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Vitamins are essential compounds that help the body to grow and function properly. Our bodies are able to produce vitamins to a certain extent, for example vitamin D and K. However, there are some vitamins that our bodies are unable to produce and hence would need to rely on external food sources of nutrients. A healthy balanced diet should be sufficient for you to obtain the daily nutrient requirements, but in some instances where this is not the case, vitamin supplements can help.
Water-soluble vitamins include vitamin C and B. These vitamins can dissolve in water, can be transported to the body tissues but are not stored in the body. They will eventually leave the body via urine after a short period of time. Due to this, these vitamins have to be taken on a regular basis to avoid deficiencies.
Vitamin A, D, E, K are all fat-soluble vitamins. These vitamins are more easily absorbed into the body via dietary fats and can stay in the body for a longer period of time. This means that we have to be cautious on the amount of fat-soluble vitamins we consume everyday to avoid them from building up in our bodies, which may lead to harmful effects.
Vitamin A (retinol)
It helps in building and maintaining a healthy vision, healthy skin, bones and mucous membranes. Some of the good sources of vitamin A are carrots, spinach, sweet potatoes, eggs, pumpkin, cod liver oil, milk, cheese, butter.
Vitamin B1 (thiamine)
It helps to convert food nutrients into energy that is required for our body to carry out normal function and processes. It is also important for nerve function. Foods high in vitamin B1 include whole grain, brown rice, sunflower seeds, and pork.
Vitamin B2 (riboflavin)
It helps to convert food nutrients into energy and maintain growth and development of body cells. Milk and dairy products are rich in vitamin B2 such as cheese, yogurt.
Vitamin B3 (niacin)
It helps to maintain growth and development of body cells. Vitamin B3 can be found from chicken, beef, salmon, milk, leafy vegetables, and tofu.
Vitamin B6 (pyridoxine)
It helps the body to make red blood cells to prevent anaemia and nerve pain. Some sources of vitamin B6 include bananas, fish, carrots, potatoes.
Vitamin B9 (folate)
It is vital for DNA synthesis and cell formation, especially red blood cells. You can find vitamin B9 from dark leafy vegetables like spinach, asparagus, romaine lettuce, brussels sprouts, beans, peas.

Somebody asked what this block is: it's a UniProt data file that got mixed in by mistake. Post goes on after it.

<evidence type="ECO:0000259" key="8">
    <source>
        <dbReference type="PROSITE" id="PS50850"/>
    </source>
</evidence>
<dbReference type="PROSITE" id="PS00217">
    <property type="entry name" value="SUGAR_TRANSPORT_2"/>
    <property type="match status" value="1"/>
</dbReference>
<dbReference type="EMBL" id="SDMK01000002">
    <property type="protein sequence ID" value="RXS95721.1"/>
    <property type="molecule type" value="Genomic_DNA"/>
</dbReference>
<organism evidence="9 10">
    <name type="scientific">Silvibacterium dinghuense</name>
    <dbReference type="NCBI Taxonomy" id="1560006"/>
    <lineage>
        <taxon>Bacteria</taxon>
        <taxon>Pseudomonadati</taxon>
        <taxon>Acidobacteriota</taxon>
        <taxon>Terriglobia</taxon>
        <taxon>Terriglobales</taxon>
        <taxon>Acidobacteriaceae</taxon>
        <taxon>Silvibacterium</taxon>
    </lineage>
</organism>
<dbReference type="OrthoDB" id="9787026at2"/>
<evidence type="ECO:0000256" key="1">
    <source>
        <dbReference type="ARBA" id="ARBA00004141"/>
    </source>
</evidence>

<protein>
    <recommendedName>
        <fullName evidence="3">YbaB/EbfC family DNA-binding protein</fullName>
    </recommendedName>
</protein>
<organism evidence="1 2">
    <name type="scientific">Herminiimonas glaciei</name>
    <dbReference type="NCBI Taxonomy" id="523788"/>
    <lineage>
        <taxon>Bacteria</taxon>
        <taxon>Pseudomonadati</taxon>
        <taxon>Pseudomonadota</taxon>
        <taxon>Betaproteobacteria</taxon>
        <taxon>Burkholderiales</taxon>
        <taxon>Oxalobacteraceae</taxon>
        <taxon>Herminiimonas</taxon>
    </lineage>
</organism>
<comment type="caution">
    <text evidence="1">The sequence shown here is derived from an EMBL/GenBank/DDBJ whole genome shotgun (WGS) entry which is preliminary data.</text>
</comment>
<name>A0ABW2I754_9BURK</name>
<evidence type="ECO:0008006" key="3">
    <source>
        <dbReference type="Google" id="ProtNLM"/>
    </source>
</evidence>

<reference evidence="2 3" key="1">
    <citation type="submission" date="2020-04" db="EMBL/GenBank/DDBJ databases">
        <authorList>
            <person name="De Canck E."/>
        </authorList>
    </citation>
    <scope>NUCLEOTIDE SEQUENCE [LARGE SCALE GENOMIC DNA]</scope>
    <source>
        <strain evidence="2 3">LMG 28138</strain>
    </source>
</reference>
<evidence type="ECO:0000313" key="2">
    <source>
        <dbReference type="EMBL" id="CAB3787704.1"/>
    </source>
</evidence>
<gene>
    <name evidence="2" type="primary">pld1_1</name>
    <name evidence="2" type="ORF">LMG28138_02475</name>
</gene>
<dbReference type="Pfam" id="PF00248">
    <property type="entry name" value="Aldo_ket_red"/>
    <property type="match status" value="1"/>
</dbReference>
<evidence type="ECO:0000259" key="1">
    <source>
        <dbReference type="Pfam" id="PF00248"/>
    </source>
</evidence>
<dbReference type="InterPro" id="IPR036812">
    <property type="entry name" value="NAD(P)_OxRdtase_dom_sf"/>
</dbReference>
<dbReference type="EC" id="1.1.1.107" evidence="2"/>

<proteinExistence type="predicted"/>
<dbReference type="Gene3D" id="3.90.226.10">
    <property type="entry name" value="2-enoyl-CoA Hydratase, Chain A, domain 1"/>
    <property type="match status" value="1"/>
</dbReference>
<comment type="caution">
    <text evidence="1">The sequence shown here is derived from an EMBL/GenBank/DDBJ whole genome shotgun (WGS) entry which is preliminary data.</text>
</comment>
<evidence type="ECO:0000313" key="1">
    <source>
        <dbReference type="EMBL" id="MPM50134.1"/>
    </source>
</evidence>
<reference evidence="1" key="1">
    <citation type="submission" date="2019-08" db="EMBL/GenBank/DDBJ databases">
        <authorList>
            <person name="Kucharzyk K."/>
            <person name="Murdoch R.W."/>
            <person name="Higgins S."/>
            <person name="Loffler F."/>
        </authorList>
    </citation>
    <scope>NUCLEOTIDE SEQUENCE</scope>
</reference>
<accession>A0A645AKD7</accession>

Vitamin B12 (cobalamin)
It plays an important role in helping the body to produce red blood cells and maintain good nerve function. Sources of vitamin B12 include fish, poultry, meat, eggs, milk.
Vitamin C (ascorbic acid)
It is a good source of antioxidants that can help in building our immune system, promoting tissue growth and repair to aid in wound healing, building healthy teeth and gums, collagen production, and iron absorption. Good sources of vitamin C include citrus fruits such as orange, lemon, tomatoes, brussels sprouts, bell peppers.
It helps in calcium absorption in the body, hence plays an important role in promoting maintaining bone health and growth. Sources of vitamin D include egg yolks, fatty fish, beef liver. Exposure to the natural sunlight can help our body to produce vitamin D too !
It also acts as an antioxidant that can help to protect body cells from being damaged by harmful substances like oxidative stress and radicals. Good sources of vitamin E are nuts and seeds like almonds, whole grains, egg yolks, and avocado.
It is essential for proper blood clotting. Some sources of vitamin K are leafy vegetables such as kale, spinach, and other vegetables like broccoli, brussels sprouts, asparagus. However, for patients taking certain medications like warfarin, the amount of vitamin K consumption has to be cautiously monitored as too much vitamin K can influence the normal blood clotting process as well.
Take everything in moderation, including vitamins. Consult healthcare professionals such as doctors or pharmacists before starting on any supplements for yourself.
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Disclaimer: As a service to our users and general public, DOC2US provides health education contents. Please note the date of last review or update on all articles. No content on this site, regardless of date, should ever be used as a substitute for direct medical advice from your doctor or other qualified clinician.
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